(λ (x) (create x) '(knowledge))

toAPK -v template

Adding VOID Template Support to toAPK · May 9, 2020

As I guessed in my last post, I spent a large portion of the drive up to Maine working on toAPK, specifically on my little Nokia N900. I had brought a GPD Pocket with me, but I wasn't aware that I couldn't get a fast enough charge in the car to keep it alive. That really only limited me to being unable to build docker containers, which could have been solved by pushing it through a droplet on DigitalOcean. The fact that I can be as productive on a phone as I am with a laptop will always be thrilling.

VOID Linux handles their packages a far sight differently from Arch Linux. The XBPS packaging system uses a template file, which at first glance looks a lot like an Arch PKGBUILD, but it further breaks down into INSTALL, pre/post installation, and various other configuration files. What this means is that the logic for a template parser is kind of like an Arch package, but has to account for finding install/configuration functions in different files.

I was pleased to find that the PKGBUILDstrip function was larger compatible with the VOID template style, I only had to change some of the search symbols to associate with APKBUILD symbols. In my mind, this means there's a better way to handle this entirely. I need to convert the PKGBUILDstrip function into a macro function that expands on a table/list to create the association. I haven't gotten around to that just yet, once I have the void parsing working I'll loop back around to it. Macro programming in Fennel is a little weird for me, since I'm used to working in LISP-2 implamentation.

Really the only thing I've needed to adjust thus far has been the PKGBUILDrest function, which needed some additional logic handling to ensure it doesn't error out and attempt to math nil when grep returns nothing.

(fn PKGBUILDrest [pkg] (local start (assert (io.popen (.. "grep -m 1 -n '() {' " pkg "| awk -F ':' '{print $1}' ")))) (local sret (assert (start:read "*a"))) ;;If grep returns nothing, don't do math (if (= sret "") (do (tset APKBUILDtbl "REST" ""))) (if (not= sret "") (do (local total (assert (io.popen (.. "wc -l " pkg " | awk '{print $1}'")))) (local tret (assert (total:read "*a"))) ;; We attempt to convert the string returned from grep to number and math the end of the file (local funtot (- (tonumber tret) (tonumber sret))) (local end (assert (io.popen (.. "grep -A" funtot " '() {' " pkg)))) (local eret (assert (end:read "*a"))) (tset APKBUILDtbl "REST" eret))))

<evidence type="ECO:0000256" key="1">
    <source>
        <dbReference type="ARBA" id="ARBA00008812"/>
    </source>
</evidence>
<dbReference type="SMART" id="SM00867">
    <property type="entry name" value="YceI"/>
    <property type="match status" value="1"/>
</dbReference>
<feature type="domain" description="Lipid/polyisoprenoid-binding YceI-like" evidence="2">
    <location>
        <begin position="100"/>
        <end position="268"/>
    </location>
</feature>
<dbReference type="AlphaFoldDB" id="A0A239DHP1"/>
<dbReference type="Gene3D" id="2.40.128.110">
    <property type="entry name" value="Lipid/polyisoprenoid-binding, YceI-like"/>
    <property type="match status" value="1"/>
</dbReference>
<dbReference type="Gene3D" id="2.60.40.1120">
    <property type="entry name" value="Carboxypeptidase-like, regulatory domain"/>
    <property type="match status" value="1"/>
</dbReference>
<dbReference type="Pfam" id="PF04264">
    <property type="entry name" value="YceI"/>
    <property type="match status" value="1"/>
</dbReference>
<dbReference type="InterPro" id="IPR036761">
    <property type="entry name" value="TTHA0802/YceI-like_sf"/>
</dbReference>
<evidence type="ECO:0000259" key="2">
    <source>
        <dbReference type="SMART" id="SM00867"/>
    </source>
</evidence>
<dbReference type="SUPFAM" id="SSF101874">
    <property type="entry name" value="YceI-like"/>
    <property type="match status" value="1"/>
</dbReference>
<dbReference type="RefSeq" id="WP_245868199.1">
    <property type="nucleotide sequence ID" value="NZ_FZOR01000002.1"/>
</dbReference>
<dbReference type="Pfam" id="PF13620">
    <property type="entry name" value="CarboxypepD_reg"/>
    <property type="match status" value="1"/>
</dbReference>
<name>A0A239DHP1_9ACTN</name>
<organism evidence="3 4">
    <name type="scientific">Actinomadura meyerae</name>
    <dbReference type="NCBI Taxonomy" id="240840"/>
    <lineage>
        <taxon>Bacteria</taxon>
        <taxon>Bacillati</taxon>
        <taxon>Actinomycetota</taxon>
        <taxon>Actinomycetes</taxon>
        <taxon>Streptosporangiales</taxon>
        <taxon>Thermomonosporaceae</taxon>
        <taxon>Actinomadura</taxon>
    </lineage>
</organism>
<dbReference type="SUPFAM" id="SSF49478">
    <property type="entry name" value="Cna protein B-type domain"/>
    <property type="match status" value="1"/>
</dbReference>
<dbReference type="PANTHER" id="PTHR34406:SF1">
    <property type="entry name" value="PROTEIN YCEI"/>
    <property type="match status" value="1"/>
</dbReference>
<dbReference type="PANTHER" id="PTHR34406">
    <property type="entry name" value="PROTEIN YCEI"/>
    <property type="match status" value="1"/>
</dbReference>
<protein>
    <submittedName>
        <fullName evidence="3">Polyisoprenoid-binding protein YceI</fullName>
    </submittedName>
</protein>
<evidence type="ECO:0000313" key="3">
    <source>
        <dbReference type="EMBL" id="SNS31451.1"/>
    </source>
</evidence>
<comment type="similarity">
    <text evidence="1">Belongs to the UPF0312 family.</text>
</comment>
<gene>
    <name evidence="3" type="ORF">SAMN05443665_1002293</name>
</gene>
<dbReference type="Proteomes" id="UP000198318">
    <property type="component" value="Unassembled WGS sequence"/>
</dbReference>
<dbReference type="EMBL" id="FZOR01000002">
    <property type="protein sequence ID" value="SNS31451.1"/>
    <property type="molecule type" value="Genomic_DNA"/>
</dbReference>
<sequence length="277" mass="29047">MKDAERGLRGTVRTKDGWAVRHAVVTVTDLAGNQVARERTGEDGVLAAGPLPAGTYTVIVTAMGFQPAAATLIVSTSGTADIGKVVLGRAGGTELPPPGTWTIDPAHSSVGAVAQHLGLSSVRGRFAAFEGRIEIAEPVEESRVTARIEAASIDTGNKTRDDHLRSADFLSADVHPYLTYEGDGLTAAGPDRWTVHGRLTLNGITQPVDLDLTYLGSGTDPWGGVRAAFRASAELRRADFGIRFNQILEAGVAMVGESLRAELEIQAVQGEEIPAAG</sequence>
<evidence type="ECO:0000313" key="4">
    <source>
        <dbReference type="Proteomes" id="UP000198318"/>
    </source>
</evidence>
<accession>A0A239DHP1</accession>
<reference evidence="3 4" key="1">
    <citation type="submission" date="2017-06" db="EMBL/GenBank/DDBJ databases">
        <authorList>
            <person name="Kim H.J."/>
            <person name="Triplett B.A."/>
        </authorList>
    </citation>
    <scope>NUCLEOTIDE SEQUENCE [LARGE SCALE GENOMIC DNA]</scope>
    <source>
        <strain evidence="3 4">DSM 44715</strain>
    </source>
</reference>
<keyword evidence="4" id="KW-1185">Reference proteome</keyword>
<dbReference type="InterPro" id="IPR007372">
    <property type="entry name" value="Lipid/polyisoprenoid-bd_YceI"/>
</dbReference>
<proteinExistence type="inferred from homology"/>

For Arch PKGBUILDs we can almost always be certain we will have some sort of install/check/something function () { string inside of the package file. However some VOID templates are so dead simple that they only contain a series of symbols and values without any defined functions. When attempting to parse, initially I would run into an error attempting to run (- (tonumber tret) (tonumber sret)) where sret would end up being NIL because grep couldn't find any '() {' strings in the file. Adding this handling logic now lets us parse these simpler template files using more or less the same code as we use for PKGBUILD parsing.

The only other real change that needed to be made to handle these simpler VOID templates was a couple of switches. The main toAPK function is called with (toAPK ...) in Lua that calls an argument with all argv options. Since toAPK only takes two options typ, and pkg, we can look at argv[1] and check whether or not it is "-v" for VOID or "-a" for ARCH. Dead simple (if (= typ "string")) switches allow toAPK to parse multiple types of files in a user friendly way.

(if (= typ "-v") (do (configure) (TEMPLATEstrip pkg) (PKGBUILDrest pkg) (TEMPLATEclean) (printAPKBUILD typ)))

(if (= typ "-v") (do (if (not= APKBUILDtbl.MDEP "makedepends=") (print APKBUILDtbl.MDEP)) (if (not= APKBUILDtbl.CDEP "checkdepends=") (print APKBUILDtbl.CDEP)) (if (not= APKBUILDtbl.DEP "depends=") (print APKBUILDtbl.DEP))))

Part of me wishes I had done this in Common Lisp, but I think choosing Fennel has allowed me to create a more accessible tool in the end. It runs quickly even on my ancient ARMv7 proc in my Nokia, and it runs anywhere Lua can run. Whereas I'm still struggling to get SBCL to build on aarch64, so it's only available on x86_64 & armv7 for Alpine, a much shallower availability zone overall. In the end, I think that limitation is helping me branch out and try to create tools that are better able to reach more people. A trek on which I see Clojure looming, something I feel is likely foreshadowed by the beginning of my new job.

In other news, Maine is absolutely beautiful. I'm swelling with artistic fervor, which means I need to expand the blog to include a photo gallery of some sort, and some pages to explain the projects I'm working on in better depth, since I've started linking lambdacreate to my Alpine Packages..